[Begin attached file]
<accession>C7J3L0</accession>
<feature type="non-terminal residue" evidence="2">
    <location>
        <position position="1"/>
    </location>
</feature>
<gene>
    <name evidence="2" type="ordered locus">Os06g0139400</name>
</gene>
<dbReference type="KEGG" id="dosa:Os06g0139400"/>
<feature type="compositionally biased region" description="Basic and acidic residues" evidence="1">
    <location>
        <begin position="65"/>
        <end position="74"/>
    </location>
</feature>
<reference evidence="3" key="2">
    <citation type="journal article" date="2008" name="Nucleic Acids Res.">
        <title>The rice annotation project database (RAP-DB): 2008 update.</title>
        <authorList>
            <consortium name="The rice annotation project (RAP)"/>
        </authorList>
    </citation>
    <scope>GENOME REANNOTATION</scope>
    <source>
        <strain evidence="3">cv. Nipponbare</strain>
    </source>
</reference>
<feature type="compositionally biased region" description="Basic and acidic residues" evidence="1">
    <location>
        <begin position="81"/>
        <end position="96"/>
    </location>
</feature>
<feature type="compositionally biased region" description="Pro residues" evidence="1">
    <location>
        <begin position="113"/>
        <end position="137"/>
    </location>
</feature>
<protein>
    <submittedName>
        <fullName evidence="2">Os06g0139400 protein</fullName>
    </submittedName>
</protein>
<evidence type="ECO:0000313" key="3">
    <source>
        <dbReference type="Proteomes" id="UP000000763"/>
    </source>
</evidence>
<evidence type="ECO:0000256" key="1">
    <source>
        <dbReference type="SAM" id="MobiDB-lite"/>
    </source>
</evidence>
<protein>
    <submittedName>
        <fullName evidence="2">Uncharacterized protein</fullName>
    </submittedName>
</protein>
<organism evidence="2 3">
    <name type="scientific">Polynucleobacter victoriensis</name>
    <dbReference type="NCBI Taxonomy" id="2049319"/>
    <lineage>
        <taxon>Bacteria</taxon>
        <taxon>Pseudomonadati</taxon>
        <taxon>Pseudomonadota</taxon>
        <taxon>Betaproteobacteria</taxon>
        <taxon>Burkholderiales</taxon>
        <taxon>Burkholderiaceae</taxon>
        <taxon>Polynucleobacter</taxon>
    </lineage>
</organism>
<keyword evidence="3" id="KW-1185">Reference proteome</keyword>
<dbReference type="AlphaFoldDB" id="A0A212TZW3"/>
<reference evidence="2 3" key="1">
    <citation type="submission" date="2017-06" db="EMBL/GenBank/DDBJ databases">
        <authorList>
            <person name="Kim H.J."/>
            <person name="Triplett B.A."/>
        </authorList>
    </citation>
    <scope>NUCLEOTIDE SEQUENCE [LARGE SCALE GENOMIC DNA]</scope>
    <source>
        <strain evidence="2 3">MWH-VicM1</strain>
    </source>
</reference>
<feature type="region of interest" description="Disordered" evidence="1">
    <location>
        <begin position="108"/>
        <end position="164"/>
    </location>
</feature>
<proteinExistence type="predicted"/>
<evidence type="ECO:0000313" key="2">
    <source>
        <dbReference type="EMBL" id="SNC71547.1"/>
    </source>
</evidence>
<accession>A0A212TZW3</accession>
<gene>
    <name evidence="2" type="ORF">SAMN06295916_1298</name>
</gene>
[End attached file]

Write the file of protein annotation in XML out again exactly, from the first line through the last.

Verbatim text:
<accession>C7J3L0</accession>
<feature type="non-terminal residue" evidence="2">
    <location>
        <position position="1"/>
    </location>
</feature>
<gene>
    <name evidence="2" type="ordered locus">Os06g0139400</name>
</gene>
<dbReference type="KEGG" id="dosa:Os06g0139400"/>
<feature type="compositionally biased region" description="Basic and acidic residues" evidence="1">
    <location>
        <begin position="65"/>
        <end position="74"/>
    </location>
</feature>
<reference evidence="3" key="2">
    <citation type="journal article" date="2008" name="Nucleic Acids Res.">
        <title>The rice annotation project database (RAP-DB): 2008 update.</title>
        <authorList>
            <consortium name="The rice annotation project (RAP)"/>
        </authorList>
    </citation>
    <scope>GENOME REANNOTATION</scope>
    <source>
        <strain evidence="3">cv. Nipponbare</strain>
    </source>
</reference>
<feature type="compositionally biased region" description="Basic and acidic residues" evidence="1">
    <location>
        <begin position="81"/>
        <end position="96"/>
    </location>
</feature>
<feature type="compositionally biased region" description="Pro residues" evidence="1">
    <location>
        <begin position="113"/>
        <end position="137"/>
    </location>
</feature>
<protein>
    <submittedName>
        <fullName evidence="2">Os06g0139400 protein</fullName>
    </submittedName>
</protein>
<evidence type="ECO:0000313" key="3">
    <source>
        <dbReference type="Proteomes" id="UP000000763"/>
    </source>
</evidence>
<evidence type="ECO:0000256" key="1">
    <source>
        <dbReference type="SAM" id="MobiDB-lite"/>
    </source>
</evidence>
<protein>
    <submittedName>
        <fullName evidence="2">Uncharacterized protein</fullName>
    </submittedName>
</protein>
<organism evidence="2 3">
    <name type="scientific">Polynucleobacter victoriensis</name>
    <dbReference type="NCBI Taxonomy" id="2049319"/>
    <lineage>
        <taxon>Bacteria</taxon>
        <taxon>Pseudomonadati</taxon>
        <taxon>Pseudomonadota</taxon>
        <taxon>Betaproteobacteria</taxon>
        <taxon>Burkholderiales</taxon>
        <taxon>Burkholderiaceae</taxon>
        <taxon>Polynucleobacter</taxon>
    </lineage>
</organism>
<keyword evidence="3" id="KW-1185">Reference proteome</keyword>
<dbReference type="AlphaFoldDB" id="A0A212TZW3"/>
<reference evidence="2 3" key="1">
    <citation type="submission" date="2017-06" db="EMBL/GenBank/DDBJ databases">
        <authorList>
            <person name="Kim H.J."/>
            <person name="Triplett B.A."/>
        </authorList>
    </citation>
    <scope>NUCLEOTIDE SEQUENCE [LARGE SCALE GENOMIC DNA]</scope>
    <source>
        <strain evidence="2 3">MWH-VicM1</strain>
    </source>
</reference>
<feature type="region of interest" description="Disordered" evidence="1">
    <location>
        <begin position="108"/>
        <end position="164"/>
    </location>
</feature>
<proteinExistence type="predicted"/>
<evidence type="ECO:0000313" key="2">
    <source>
        <dbReference type="EMBL" id="SNC71547.1"/>
    </source>
</evidence>
<accession>A0A212TZW3</accession>
<gene>
    <name evidence="2" type="ORF">SAMN06295916_1298</name>
</gene>